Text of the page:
The most common types of drug offenses in Illinois are the following:
1) Drug Possession (720 Illinois Compiled Statutes 570/402): Illinois law bars you from knowingly possessing a controlled substance. The degree of the charges and the punishment depend on the type of drug and the amount. See our related blog posts at It’s Just for Me: The Crime of Possession of a Controlled Substance in Illinois, and Can I Be Arrested for Something Found Under the Passenger Seat of my Car?
2) Drug Dealing (720 ILCS 570/401): Illinois law bars you from knowingly manufacturing, delivering or possessing with intent to deliver a controlled substance. The severity of the charges and the punishment also depend on the type of drug and the amount.These penalties are a step up from a charge of simple possession. See our related post at Just a Little Cocaine: The Crime of Drug Dealing in Illinois.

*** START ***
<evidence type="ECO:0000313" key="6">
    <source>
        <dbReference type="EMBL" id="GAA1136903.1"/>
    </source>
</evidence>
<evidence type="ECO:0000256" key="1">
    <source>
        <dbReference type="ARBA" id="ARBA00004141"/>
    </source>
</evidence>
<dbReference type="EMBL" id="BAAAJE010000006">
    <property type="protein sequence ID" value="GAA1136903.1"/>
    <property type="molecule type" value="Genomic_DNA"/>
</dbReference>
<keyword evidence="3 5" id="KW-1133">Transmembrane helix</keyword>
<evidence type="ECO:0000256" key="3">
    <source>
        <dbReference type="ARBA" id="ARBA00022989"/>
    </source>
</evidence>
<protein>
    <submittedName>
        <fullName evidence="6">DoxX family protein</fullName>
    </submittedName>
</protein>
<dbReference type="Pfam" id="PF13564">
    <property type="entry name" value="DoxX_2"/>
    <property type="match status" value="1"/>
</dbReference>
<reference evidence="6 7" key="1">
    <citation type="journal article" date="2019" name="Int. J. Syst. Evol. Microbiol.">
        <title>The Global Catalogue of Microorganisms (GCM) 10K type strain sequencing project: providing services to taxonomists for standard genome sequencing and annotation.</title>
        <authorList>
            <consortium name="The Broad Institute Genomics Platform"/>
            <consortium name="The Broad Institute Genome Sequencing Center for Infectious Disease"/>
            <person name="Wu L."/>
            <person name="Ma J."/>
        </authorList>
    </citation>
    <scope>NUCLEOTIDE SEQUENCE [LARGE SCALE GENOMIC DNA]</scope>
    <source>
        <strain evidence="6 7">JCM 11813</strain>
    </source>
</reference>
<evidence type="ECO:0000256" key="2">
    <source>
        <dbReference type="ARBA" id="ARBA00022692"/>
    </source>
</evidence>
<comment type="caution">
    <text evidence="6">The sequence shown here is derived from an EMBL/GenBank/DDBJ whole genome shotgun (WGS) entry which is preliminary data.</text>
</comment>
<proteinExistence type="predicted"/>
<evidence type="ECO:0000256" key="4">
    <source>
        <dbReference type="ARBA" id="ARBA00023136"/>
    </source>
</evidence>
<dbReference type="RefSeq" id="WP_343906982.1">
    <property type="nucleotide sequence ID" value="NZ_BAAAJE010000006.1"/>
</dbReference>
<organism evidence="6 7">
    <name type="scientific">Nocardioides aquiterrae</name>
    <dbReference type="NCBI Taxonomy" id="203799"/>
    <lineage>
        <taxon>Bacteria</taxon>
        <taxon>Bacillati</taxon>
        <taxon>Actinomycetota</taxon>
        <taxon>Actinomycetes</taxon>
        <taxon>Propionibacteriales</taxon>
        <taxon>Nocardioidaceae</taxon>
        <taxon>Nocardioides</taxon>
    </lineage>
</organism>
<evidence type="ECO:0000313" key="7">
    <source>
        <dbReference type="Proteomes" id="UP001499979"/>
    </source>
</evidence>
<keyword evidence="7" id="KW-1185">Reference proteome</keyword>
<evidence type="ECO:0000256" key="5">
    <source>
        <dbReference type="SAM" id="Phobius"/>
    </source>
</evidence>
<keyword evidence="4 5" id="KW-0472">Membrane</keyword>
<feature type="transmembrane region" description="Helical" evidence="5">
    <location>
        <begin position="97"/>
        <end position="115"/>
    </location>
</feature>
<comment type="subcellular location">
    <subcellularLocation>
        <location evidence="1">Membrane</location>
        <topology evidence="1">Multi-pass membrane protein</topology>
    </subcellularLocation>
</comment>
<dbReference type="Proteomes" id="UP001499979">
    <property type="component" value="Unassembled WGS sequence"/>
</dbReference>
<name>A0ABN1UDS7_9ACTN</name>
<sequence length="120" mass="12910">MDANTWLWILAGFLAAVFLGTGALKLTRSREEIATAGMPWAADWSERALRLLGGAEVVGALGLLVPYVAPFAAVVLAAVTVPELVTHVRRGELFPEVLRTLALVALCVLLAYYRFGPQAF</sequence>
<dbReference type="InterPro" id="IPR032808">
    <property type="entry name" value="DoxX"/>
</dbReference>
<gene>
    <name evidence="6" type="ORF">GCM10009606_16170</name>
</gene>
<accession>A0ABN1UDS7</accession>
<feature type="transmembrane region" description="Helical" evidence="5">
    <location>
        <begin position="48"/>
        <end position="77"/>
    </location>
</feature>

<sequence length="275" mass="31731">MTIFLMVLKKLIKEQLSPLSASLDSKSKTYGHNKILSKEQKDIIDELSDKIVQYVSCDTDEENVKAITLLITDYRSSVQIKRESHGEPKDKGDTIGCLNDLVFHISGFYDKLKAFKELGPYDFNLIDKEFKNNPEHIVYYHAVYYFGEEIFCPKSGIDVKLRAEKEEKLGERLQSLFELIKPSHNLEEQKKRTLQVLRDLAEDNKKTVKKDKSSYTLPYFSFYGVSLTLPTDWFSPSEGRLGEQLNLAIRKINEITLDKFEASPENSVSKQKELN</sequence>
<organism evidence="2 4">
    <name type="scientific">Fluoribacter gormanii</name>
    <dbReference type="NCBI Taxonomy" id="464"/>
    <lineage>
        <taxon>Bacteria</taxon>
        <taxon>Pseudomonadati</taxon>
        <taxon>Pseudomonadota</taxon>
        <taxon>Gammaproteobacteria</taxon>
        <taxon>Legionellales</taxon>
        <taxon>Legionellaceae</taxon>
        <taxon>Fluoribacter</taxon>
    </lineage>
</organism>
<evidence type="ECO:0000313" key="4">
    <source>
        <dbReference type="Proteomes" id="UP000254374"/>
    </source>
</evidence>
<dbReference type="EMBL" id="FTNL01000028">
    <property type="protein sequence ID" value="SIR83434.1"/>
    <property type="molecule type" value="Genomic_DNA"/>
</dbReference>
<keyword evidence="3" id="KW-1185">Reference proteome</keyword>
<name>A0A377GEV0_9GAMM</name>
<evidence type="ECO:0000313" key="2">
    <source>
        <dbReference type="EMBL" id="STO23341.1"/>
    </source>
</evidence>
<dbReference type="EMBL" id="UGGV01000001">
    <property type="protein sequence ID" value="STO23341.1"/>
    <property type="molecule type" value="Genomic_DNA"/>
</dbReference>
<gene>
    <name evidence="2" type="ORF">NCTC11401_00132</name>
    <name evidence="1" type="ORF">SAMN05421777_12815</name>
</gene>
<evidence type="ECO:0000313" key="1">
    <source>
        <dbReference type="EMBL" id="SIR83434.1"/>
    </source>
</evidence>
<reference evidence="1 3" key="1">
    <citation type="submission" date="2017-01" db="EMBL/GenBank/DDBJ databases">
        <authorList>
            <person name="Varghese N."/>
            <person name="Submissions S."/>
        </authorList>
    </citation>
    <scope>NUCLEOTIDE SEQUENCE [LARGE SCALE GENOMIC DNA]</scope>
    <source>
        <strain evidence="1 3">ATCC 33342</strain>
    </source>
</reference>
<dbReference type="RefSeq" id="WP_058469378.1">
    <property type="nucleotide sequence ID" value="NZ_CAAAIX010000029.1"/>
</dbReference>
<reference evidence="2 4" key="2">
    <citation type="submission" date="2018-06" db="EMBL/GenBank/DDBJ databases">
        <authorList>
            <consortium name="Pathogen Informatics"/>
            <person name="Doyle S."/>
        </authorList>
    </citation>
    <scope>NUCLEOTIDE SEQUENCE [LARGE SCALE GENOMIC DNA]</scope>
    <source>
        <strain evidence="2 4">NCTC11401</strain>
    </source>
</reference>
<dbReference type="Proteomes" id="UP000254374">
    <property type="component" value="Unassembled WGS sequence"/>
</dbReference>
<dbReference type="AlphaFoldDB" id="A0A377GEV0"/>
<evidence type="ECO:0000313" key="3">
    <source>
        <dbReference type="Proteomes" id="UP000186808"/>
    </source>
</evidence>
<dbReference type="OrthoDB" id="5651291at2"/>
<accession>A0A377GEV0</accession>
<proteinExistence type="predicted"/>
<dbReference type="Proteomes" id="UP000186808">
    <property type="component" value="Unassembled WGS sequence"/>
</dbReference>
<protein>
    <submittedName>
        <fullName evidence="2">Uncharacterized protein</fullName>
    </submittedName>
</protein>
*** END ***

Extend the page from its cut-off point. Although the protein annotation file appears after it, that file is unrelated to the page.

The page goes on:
3) Criminal Drug Conspiracy (720 ILCS 570/405): If you deal, manufacture or possess drugs as part of a plan undertaken with two or more other people and you receive something of value, you can be charged with a Class X felony.
4) Special Drug Offenses: Your sentence can be increased, even doubled, if you sell to the wrong person such as a minor or pregnant woman, involve a minor in your dealing or sell in the wrong place such as on school or church grounds or near a rest area. (See ILCS 750/407 and 720 ILCS750/408. Also see our related blog post at: From Bad to Worse: Aggravating Factors for Drug Dealing Crimes in Illinois; Drug Crimes Within 500 Feet of a Church and A Former School Can Still be a School Under Illinois Drug Law).
5) Marijuana Possession or Dealing (720 ILCS 550): Despite changing marijuana law, it is still a crime to possess more than 10 grams of marijuana and to manufacture or deliver more than 2.5 grams of marijuana.
If you have been arrested for possessing a controlled substance or dealing or manufacturing drugs in Illinois, contact an attorney immediately. Among other issues, I can examine whether the arresting officer had probable cause to stop you before the drugs were found. In some cases, there may be a question regarding who really had possession or control of the drugs. Perhaps you were simply an unwitting passenger in a car. If so, the police may not be able to prove that you had control of the car or knew about the drugs.
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